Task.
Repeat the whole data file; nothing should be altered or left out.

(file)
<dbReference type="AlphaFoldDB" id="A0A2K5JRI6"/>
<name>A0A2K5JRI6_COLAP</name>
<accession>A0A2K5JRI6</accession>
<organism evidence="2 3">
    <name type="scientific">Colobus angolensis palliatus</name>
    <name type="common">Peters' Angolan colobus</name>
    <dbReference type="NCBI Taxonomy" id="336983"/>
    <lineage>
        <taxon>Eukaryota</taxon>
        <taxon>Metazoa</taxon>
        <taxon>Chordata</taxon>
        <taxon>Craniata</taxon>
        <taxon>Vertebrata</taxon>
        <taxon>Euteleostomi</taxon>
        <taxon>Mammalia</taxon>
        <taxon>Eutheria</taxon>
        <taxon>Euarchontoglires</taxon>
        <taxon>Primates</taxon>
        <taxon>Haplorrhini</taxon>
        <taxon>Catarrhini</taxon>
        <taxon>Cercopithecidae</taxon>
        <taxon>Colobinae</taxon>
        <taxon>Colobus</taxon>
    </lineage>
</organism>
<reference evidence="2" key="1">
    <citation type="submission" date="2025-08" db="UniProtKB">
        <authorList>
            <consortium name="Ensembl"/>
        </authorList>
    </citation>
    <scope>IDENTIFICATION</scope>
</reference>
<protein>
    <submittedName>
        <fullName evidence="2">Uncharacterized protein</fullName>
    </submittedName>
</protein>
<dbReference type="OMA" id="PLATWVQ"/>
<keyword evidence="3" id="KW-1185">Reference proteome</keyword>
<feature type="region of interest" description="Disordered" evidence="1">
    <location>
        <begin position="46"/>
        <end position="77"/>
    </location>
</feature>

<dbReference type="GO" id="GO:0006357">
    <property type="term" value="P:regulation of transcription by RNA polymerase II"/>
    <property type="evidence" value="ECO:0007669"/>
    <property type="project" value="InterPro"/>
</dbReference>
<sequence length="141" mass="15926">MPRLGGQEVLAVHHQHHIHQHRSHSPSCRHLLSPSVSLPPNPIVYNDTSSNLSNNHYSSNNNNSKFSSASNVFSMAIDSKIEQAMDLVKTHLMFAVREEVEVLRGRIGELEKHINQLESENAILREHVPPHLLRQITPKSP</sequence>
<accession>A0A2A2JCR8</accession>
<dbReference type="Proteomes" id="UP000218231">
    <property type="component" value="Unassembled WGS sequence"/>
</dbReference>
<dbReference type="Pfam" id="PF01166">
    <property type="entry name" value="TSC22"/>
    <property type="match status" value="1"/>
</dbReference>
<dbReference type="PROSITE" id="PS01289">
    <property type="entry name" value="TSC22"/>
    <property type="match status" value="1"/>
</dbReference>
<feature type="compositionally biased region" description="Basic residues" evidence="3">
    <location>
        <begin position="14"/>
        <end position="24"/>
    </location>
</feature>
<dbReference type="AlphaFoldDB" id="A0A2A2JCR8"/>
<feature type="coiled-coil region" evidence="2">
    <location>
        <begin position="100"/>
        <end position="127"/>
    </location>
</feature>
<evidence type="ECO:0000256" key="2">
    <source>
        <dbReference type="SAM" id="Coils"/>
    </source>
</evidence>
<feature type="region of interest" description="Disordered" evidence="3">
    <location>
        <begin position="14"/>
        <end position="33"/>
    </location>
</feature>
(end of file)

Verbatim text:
<dbReference type="AlphaFoldDB" id="A0A2K5JRI6"/>
<name>A0A2K5JRI6_COLAP</name>
<accession>A0A2K5JRI6</accession>
<organism evidence="2 3">
    <name type="scientific">Colobus angolensis palliatus</name>
    <name type="common">Peters' Angolan colobus</name>
    <dbReference type="NCBI Taxonomy" id="336983"/>
    <lineage>
        <taxon>Eukaryota</taxon>
        <taxon>Metazoa</taxon>
        <taxon>Chordata</taxon>
        <taxon>Craniata</taxon>
        <taxon>Vertebrata</taxon>
        <taxon>Euteleostomi</taxon>
        <taxon>Mammalia</taxon>
        <taxon>Eutheria</taxon>
        <taxon>Euarchontoglires</taxon>
        <taxon>Primates</taxon>
        <taxon>Haplorrhini</taxon>
        <taxon>Catarrhini</taxon>
        <taxon>Cercopithecidae</taxon>
        <taxon>Colobinae</taxon>
        <taxon>Colobus</taxon>
    </lineage>
</organism>
<reference evidence="2" key="1">
    <citation type="submission" date="2025-08" db="UniProtKB">
        <authorList>
            <consortium name="Ensembl"/>
        </authorList>
    </citation>
    <scope>IDENTIFICATION</scope>
</reference>
<protein>
    <submittedName>
        <fullName evidence="2">Uncharacterized protein</fullName>
    </submittedName>
</protein>
<dbReference type="OMA" id="PLATWVQ"/>
<keyword evidence="3" id="KW-1185">Reference proteome</keyword>
<feature type="region of interest" description="Disordered" evidence="1">
    <location>
        <begin position="46"/>
        <end position="77"/>
    </location>
</feature>

<dbReference type="GO" id="GO:0006357">
    <property type="term" value="P:regulation of transcription by RNA polymerase II"/>
    <property type="evidence" value="ECO:0007669"/>
    <property type="project" value="InterPro"/>
</dbReference>
<sequence length="141" mass="15926">MPRLGGQEVLAVHHQHHIHQHRSHSPSCRHLLSPSVSLPPNPIVYNDTSSNLSNNHYSSNNNNSKFSSASNVFSMAIDSKIEQAMDLVKTHLMFAVREEVEVLRGRIGELEKHINQLESENAILREHVPPHLLRQITPKSP</sequence>
<accession>A0A2A2JCR8</accession>
<dbReference type="Proteomes" id="UP000218231">
    <property type="component" value="Unassembled WGS sequence"/>
</dbReference>
<dbReference type="Pfam" id="PF01166">
    <property type="entry name" value="TSC22"/>
    <property type="match status" value="1"/>
</dbReference>
<dbReference type="PROSITE" id="PS01289">
    <property type="entry name" value="TSC22"/>
    <property type="match status" value="1"/>
</dbReference>
<feature type="compositionally biased region" description="Basic residues" evidence="3">
    <location>
        <begin position="14"/>
        <end position="24"/>
    </location>
</feature>
<dbReference type="AlphaFoldDB" id="A0A2A2JCR8"/>
<feature type="coiled-coil region" evidence="2">
    <location>
        <begin position="100"/>
        <end position="127"/>
    </location>
</feature>
<evidence type="ECO:0000256" key="2">
    <source>
        <dbReference type="SAM" id="Coils"/>
    </source>
</evidence>
<feature type="region of interest" description="Disordered" evidence="3">
    <location>
        <begin position="14"/>
        <end position="33"/>
    </location>
</feature>